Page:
Thomm Quackenbush, author

Glenn Beck, the 9/12 Project & You

I'm thinking of hitting Glenn Beck with a truck packed with toxic waste. The only thing restraining me at this point is the fear that, through some twist of fate, he will generate some freakish fire-breathing powers.
 
Did you like pushing your brother in his little red wagon? How about when you watched him get hit by the truck? It's okay to smile.

There's just this weird sense of arousal that comes with the idea of Glenn Beck bouncing off the hood like that kid in Pet Sematary as I drive away screaming, "Get him out of the road, Lewis." There would be a trial, of course, maybe even some jail time but eventually I'll skip from my stint as prison accountant to the waiting Sheppard Smith wearing a black suit and driving a refurbished police cruiser from 1974. For those of you who have never seen it, that is a reference to Blues Brothers, I suggest going to the video store and renting it and accepting Dan Aykroyd as the second coming of your Canadian comedy God.

All kidding aside, if Geraldo can go on national television and essentially promote murder - it happened, look it up - then this lowly Internet writer can ponder the sheer orgasmic joy one would have while crushing Glenn Beck with a truck. Is there a personal vendetta against the man? No grandiose stories of Glenn Beck stealing my lunch money exist, I assure you.
 
Terrorism pretty much kicks comics in the nuts.
There's just something about the guy. It might be his smirking attitude, his desire to return to an America that never fucking existed, his love of hiring motivational speakers and raping history, the sheer lack of actual emotion he shows or maybe it's just that this morning I woke up. Who really knows besides the Shadow and he's been dead for years.

The 9/12 Project is all about stirring up the emotional state of the American people. Much like that Christmas where Grandpa fell asleep only to die and attempt to be woken by a six-year-old three hours later, some things we need to leave alone. Most people have a story about where they were or what they were doing on 9/12. Here is mine.

On 9/12, I was in a comic book shop, because I was freaking awesome, scouting through some back issue section looking to have Jared Stevens take me to a world that sucked slightly less. The owner of the store dressed in a 'Strangers in Paradise' shirt stared coldly ahead watching the events unfold on the television. It was the thing I came to escape. Reality had gotten too real. It was this weird feeling that everything was not okay; the world had become a dark and lonely place. It was a great time for America, though.
 
Did you need a picture of a child holding a sign to get this point? I hope not.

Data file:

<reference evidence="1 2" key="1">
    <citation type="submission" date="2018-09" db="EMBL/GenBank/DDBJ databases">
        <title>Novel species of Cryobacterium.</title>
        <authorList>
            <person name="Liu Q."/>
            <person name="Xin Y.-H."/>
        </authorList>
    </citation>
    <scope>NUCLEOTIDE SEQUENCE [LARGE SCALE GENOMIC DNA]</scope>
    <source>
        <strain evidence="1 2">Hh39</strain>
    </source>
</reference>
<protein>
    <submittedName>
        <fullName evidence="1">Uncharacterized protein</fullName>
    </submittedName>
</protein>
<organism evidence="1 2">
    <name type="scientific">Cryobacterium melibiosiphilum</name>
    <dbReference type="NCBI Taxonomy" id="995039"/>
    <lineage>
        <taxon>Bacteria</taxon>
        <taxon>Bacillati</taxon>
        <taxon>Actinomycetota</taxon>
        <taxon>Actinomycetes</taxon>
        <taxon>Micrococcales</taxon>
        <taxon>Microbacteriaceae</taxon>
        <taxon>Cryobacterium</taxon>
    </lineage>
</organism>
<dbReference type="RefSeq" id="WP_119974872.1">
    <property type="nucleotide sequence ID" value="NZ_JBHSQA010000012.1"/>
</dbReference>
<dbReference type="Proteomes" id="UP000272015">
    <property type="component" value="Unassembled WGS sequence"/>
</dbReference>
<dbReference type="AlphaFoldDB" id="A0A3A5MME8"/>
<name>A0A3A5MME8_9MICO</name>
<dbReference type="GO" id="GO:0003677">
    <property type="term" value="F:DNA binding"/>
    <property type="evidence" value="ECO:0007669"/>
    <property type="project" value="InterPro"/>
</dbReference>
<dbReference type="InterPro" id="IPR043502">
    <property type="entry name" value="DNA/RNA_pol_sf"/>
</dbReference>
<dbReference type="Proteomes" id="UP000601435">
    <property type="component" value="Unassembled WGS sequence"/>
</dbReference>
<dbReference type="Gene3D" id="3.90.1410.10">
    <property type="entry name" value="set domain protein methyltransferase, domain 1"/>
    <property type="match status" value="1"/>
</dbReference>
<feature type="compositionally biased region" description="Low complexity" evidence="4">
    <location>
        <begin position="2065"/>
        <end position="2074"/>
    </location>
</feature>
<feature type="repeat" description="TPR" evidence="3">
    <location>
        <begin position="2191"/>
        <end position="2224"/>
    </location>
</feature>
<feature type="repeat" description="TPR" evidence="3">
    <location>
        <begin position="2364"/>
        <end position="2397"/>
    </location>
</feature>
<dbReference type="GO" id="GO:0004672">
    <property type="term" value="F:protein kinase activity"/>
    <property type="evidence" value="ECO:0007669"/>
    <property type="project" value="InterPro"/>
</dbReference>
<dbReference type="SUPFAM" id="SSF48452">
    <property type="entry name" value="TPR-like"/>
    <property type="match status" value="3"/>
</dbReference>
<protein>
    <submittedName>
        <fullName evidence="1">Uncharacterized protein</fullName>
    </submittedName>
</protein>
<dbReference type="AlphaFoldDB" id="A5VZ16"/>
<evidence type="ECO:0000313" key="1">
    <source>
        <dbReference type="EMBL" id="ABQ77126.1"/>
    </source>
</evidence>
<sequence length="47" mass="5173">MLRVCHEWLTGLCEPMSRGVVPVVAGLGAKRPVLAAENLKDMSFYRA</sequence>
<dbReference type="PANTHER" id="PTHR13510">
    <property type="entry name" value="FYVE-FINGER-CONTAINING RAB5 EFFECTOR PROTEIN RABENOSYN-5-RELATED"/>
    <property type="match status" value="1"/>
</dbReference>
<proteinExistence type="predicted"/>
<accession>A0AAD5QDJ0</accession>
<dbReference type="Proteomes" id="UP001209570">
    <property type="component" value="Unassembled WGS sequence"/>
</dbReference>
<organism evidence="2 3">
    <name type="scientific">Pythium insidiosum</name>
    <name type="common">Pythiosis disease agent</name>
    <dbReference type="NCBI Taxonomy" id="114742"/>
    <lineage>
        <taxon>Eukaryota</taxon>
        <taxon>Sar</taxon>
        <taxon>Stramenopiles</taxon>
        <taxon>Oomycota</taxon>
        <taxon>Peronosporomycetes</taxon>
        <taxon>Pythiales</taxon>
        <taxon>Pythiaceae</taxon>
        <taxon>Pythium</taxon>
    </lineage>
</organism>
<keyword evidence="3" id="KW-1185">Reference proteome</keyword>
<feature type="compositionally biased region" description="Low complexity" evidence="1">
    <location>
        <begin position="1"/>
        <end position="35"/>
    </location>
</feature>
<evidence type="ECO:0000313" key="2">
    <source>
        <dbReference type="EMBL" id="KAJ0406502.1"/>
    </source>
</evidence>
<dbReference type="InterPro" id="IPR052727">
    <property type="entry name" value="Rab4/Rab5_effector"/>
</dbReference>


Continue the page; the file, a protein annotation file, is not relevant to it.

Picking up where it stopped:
For a moment in time, we forgot about our draft dodging unelected President. We united under the principle of borderline irrational fear, waved flags and clapped as Bush did his best to recreate the scene from Independence Day. We were united, though. For a brief moment, people we came together... well, except for those Middle Eastern Americans who were in no way associated with the terrorist attacks. We used our united state of racist fear to make their lives a bit rough for a bit.

Sometimes we all need to take a step back and get perspective on a situation. 9/11 was a terrible event, an event that one day I will explain to my kids, who will have no idea what I'm talking about. Consequently, there will come a point when I grab my children by the collar and take them to New York City. There I will fucking scream obscenities until the concept gets into their think little skulls. "Daddy I want to play with my hologram projector." "Shut up."

Don't believe me? Go ask someone who lived through Pearl Harbor how they felt that day.

Glenn Beck sees the importance of blind rage-induced unification. Glenn Beck wants me to remember that feeling, because he's a sadist douche. Using his skill to communicate with whales and his ability to travel through time, ignoring everything that happened in the last eight years, Glenn decided it was time for a change.
 
Glenn Beck cries at his own irrelevance.
In March of 2009, a little website popped onto the Internet. It quickly became the center point for another American Revolution. Seriously March of 2009? I mean not during the whole misleading to war? We're going to wait for a Democratic President? Well, sure, why not? The 9/12 Project is all about turning the embers of a terrorist attack into a movement. Nine Principles for a new America, Twelve Values, that's like Twenty-One reasons to die. I rule at math!

Hiring a motivational speaker to dress like Thomas Paine, Glenn Beck pushed the idea of tea parties. Well, not actual tea parties, but rather encouraging people to buy tea bags and send them to their elected officials. These elected officials subsequently get to have tea parties! You know, you pay taxes when you buy tea in the store; I know it's horribly ironic.

I for one want to remember the years between 9/12 and today. I want to remember a President who deceived the nation to war, using fear mongering methods of intimidation. I want to remember the political commentators like Glenn Beck who rallied the American public and turned dissenters into cowards. Suddenly, without the fear, without the sheer terror, all Glenn Beck has are tea parties. That's all I really have to say about that.

Your Musical Moment Provided By Dixie Chicks
It's too late to make it right. I probably wouldn't if I could. 'Cause I'm mad as hell can't bring myself to do what it is you think I should.


Stevehen J. Warren is a trained professional in dealing with the crap society churns out. If possible, do not attempt to engage any crap you may find. He mocks it so you don't have to.

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